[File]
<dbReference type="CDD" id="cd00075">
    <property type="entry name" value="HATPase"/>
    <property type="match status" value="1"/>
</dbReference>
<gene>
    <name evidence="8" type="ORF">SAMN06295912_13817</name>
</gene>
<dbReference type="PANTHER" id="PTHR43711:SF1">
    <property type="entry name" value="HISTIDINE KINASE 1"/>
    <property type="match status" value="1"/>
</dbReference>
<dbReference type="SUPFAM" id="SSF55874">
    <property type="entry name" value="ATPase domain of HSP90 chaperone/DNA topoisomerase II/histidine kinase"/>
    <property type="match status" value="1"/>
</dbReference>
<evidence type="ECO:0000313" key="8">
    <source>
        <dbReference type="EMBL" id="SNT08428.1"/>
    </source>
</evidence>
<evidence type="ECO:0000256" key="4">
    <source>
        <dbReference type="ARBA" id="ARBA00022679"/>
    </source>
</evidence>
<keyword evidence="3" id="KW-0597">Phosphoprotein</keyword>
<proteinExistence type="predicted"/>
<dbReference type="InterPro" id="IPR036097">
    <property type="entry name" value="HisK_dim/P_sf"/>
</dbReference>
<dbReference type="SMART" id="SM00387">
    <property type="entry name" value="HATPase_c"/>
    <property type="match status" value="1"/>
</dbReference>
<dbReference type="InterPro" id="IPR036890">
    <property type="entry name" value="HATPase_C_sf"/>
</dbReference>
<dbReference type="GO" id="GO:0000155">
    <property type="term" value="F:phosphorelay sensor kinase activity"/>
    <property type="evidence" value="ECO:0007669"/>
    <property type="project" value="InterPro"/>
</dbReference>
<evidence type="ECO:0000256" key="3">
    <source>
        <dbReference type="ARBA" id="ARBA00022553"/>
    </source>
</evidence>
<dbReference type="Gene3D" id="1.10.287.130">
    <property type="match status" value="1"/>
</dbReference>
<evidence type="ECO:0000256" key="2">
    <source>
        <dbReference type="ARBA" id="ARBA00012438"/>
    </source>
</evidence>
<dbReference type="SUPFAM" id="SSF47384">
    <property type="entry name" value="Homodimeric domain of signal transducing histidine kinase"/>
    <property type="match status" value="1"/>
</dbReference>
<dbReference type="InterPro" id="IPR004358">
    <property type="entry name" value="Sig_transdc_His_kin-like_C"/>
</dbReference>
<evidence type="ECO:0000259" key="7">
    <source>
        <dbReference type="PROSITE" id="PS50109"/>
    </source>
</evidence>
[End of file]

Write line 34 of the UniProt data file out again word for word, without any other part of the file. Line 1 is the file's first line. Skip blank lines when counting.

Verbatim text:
</dbReference>